Recent advancements of robotic surgery have led to the increased need to prepare surgical trainees to meet the demands of technological enhanced surgery.
The Foundations of Robotic Surgery introductory course is the first robotics course RCSI and IMRA are collaborating on and provides the foundational theory and principles required to safely perform robotic surgical procedures.
This unique course includes a linear robotic surgical training curriculum using online education, virtual reality, 3D video, simulators and advanced synthetic organ models. Surgical trainees will be equipped with the theoretical knowledge and practical working understanding of how-to setup a robot and console, the fundamentals of operating the robot, and how to achieve robotic surgical competence.
The course will also provide surgical trainees the opportunity to enhance their knowledge about the fundamental theory and principles of robotic surgery. RCSI’s collaboration with IMRA is a significant step forward in ensuring that surgical trainees are equipped with the most up-to-date skills.
Professor Kevin Barry, Director of National Surgical Training Programme, RCSI Surgery, said, “this new partnership represents a very significant opportunity for our surgical trainees going forward, and will help to ensure that they are well prepared to cope with the surgical needs of our population in the years ahead.”
Kieran Ryan, Managing Director, RCSI Surgery, said, “RCSI is very excited to collaborate with our colleagues in IMRA in developing this robotic assisted surgery training and education programme. The technological advances in surgical practice are accelerating and RCSI’s role is to respond by ensuring trainees are proficient and competent in the use of these new and emerging technologies. We have been working closely with our trainers in each specialty to understand the robotics and technological changes so that we map out the most appropriate training and educational pathways. Going forward, we will be building the training on robotic assisted surgery into the relevant parts of our training curricular and assessments of surgical training progression.”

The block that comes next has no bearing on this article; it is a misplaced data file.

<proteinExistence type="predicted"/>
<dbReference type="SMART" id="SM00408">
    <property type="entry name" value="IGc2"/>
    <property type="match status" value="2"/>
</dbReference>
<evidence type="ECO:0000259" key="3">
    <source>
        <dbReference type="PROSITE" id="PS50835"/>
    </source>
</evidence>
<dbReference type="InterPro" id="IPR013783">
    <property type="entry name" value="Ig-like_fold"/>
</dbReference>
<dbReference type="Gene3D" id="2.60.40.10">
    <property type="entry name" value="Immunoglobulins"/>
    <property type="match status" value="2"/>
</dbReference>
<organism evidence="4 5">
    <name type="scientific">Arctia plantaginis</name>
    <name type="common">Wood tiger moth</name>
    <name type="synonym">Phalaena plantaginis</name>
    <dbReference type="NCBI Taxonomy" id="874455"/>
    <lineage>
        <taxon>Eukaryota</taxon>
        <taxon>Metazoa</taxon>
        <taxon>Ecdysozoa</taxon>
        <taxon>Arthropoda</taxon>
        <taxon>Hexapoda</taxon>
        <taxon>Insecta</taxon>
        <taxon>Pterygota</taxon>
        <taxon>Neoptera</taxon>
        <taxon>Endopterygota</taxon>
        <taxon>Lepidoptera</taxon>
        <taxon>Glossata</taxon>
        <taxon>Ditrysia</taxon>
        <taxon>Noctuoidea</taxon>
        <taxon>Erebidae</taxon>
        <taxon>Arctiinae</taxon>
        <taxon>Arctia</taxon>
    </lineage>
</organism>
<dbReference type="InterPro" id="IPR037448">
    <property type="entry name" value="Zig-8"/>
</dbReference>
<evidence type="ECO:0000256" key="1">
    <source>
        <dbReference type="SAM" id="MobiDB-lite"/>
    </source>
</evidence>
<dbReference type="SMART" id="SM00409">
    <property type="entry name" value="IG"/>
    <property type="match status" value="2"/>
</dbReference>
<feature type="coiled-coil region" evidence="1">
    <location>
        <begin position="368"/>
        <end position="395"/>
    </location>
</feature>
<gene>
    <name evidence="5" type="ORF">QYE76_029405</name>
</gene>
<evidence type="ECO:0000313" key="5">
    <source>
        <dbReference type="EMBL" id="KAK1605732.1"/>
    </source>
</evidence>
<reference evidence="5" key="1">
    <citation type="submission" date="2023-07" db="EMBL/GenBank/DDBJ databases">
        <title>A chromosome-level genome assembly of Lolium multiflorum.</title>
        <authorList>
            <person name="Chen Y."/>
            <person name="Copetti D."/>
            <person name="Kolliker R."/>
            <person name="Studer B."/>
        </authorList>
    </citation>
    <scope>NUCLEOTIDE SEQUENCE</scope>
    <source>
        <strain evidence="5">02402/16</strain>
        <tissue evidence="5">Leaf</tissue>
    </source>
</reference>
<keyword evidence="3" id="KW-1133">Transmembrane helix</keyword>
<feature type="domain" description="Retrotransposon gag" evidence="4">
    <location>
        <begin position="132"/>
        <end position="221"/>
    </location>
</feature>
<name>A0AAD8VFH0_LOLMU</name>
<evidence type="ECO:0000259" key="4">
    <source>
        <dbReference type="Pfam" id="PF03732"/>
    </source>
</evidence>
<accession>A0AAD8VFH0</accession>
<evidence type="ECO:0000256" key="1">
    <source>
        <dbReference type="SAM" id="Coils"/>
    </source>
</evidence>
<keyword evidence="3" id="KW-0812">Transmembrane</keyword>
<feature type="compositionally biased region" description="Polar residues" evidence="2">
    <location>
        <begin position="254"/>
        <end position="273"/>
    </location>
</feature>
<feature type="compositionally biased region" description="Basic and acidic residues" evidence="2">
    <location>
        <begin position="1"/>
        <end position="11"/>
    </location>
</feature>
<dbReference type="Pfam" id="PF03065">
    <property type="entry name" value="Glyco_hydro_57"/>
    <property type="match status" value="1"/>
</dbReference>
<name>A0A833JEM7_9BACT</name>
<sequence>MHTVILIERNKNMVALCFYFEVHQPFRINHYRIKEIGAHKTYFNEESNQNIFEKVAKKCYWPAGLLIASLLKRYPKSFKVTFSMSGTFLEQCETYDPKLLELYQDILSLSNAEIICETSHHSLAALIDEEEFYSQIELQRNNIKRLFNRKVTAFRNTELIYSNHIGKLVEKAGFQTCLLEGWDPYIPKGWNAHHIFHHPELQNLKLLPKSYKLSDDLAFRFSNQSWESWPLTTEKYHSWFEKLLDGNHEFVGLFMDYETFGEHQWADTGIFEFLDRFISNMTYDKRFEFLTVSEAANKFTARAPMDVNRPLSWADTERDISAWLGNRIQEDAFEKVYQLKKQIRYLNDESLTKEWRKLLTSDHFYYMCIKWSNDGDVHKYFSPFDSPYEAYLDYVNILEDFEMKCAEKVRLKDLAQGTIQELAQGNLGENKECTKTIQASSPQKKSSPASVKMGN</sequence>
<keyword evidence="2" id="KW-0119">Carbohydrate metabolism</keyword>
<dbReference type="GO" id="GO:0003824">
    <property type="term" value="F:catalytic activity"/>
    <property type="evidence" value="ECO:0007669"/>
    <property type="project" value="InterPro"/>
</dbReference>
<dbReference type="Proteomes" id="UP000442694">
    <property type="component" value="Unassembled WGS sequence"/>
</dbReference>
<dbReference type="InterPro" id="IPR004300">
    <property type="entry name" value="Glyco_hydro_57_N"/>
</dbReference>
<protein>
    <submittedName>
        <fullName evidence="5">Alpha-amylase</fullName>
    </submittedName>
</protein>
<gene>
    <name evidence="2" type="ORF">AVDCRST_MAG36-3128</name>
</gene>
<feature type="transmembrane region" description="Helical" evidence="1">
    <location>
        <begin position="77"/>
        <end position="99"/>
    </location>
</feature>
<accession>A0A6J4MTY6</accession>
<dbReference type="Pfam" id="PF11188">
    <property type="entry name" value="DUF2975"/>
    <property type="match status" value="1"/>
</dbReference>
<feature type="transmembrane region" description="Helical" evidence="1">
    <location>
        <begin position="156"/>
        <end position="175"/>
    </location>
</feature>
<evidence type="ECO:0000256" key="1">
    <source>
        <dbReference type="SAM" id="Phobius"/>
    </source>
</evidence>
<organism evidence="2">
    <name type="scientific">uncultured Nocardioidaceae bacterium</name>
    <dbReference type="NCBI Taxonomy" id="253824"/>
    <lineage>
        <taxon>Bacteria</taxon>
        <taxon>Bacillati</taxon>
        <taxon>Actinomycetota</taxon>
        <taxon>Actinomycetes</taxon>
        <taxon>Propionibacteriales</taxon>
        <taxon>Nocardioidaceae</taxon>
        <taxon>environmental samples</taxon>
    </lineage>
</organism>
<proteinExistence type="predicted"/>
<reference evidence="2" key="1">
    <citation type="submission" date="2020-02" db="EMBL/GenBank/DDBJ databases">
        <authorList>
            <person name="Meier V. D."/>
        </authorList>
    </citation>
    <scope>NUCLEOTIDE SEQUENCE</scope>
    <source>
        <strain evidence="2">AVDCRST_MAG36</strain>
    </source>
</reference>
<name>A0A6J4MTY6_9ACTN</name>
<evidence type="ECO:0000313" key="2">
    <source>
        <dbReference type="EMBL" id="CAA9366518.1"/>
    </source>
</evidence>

Professor Tony Costello, Founder of IMRA, said, “I have had the great privilege to train a number of Irish urologists in the art of robotic surgery. I have always admired Irish surgery and in particular the talent in Irish Urology. My recent collaboration with RCSI has reinforced my belief that RCSI is the most nimble College in its ability to deal with the complexities of providing a modern surgical pedagogy.”
“As a proud Honorary Fellow of RCSI, it is wonderful now to be working in collaboration in the area of education and robotic assisted surgery. It gives me such pleasure to have teamed up with RCSI and to be launching the Foundation of RAS course developed at IMRA, which RCSI will deliver to Irish surgical trainees. This is such an important technological advancement and RCSI show great leadership in adding it to their surgical training programme. I really look forward to seeing this collaboration develop and to achieving great things together.”
Dr Helen Mohan, Director of Clinical Research of IMRA, said, “RCSI is a world leader in Surgical Training, Human Factors in Patient Safety and simulation. This exciting partnership with the International Medical Robotics Academy (IMRA) is a fantastic opportunity to future proof the surgical workforce to embrace robotic technology. As a graduate of the RCSI surgical training programme and in my current role in IMRA, it gives me particular joy to bring some of the innovative robotic training work from IMRA to benefit surgical trainees in Ireland. I’m looking forward to the growth and development of this partnership to deliver world leading robotic training.”